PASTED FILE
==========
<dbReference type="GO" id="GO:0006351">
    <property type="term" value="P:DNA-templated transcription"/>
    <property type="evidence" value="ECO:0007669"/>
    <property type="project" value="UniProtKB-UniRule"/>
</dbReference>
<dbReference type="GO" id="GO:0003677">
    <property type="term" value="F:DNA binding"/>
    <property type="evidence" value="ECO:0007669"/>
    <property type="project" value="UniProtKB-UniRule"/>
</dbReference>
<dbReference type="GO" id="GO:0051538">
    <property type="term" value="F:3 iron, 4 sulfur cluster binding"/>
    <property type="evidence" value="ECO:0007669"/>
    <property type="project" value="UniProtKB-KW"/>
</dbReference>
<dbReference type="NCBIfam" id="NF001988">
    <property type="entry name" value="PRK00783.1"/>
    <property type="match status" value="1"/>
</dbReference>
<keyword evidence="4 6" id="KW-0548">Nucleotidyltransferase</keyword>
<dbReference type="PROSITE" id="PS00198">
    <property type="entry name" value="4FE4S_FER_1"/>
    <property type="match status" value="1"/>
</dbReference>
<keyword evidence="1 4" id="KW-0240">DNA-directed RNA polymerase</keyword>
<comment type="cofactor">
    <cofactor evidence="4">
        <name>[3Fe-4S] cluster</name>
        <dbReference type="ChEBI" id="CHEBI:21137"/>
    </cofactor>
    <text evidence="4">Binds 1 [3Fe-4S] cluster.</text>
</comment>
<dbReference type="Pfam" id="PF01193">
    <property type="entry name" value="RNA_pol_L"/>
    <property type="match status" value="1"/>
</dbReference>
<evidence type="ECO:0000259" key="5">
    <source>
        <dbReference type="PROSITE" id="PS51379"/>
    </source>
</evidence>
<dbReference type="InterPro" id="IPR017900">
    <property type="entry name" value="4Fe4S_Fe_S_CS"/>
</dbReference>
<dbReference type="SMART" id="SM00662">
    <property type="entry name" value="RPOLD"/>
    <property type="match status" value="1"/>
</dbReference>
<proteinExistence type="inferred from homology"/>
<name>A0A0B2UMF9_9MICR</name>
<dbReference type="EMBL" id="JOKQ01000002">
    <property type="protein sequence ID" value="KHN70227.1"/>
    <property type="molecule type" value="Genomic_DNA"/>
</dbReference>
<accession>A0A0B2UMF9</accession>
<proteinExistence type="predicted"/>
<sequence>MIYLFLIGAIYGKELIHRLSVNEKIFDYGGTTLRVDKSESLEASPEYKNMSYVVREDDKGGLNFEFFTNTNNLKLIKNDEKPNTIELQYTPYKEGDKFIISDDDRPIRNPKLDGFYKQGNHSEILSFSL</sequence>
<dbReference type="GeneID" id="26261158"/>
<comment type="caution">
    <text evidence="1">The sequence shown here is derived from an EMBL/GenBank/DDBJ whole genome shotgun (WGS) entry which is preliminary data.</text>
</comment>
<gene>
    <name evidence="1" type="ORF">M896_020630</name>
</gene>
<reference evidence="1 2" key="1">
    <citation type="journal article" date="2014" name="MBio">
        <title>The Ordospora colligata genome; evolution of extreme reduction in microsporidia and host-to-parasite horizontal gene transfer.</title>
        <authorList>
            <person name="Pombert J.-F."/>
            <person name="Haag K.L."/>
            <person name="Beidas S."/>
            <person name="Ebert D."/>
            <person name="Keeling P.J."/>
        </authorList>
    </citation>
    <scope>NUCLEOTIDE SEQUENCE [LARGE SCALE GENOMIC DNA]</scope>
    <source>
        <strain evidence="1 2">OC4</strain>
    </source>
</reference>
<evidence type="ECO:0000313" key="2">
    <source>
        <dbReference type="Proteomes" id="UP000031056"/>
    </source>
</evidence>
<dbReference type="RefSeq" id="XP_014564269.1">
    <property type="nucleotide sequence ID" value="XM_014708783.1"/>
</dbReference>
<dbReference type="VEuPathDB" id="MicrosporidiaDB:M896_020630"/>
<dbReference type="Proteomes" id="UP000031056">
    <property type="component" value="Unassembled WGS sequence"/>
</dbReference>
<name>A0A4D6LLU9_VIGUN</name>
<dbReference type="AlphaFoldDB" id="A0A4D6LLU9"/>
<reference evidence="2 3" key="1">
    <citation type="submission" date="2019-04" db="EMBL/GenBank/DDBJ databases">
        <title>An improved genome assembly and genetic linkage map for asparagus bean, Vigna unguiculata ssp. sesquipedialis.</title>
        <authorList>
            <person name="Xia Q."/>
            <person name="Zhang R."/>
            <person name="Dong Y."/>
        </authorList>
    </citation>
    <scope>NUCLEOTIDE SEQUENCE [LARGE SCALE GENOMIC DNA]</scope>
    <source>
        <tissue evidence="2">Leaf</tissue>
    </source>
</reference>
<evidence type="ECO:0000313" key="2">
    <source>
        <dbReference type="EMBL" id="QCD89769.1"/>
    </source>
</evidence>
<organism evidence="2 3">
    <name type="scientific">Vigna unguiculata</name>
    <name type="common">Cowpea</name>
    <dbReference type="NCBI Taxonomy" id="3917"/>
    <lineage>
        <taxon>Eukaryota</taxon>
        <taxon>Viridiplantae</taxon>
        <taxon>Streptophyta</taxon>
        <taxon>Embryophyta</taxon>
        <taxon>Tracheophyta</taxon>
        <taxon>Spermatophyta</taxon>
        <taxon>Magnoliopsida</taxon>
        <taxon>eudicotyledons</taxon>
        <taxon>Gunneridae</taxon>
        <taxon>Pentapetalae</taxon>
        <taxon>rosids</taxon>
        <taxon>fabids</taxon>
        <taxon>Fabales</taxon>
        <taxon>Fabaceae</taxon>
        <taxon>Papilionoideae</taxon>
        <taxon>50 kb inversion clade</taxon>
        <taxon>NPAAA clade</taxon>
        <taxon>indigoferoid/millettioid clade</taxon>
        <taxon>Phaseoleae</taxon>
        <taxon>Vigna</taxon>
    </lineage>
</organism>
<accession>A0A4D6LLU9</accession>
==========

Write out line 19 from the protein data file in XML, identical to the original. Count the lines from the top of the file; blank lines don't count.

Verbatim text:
</dbReference>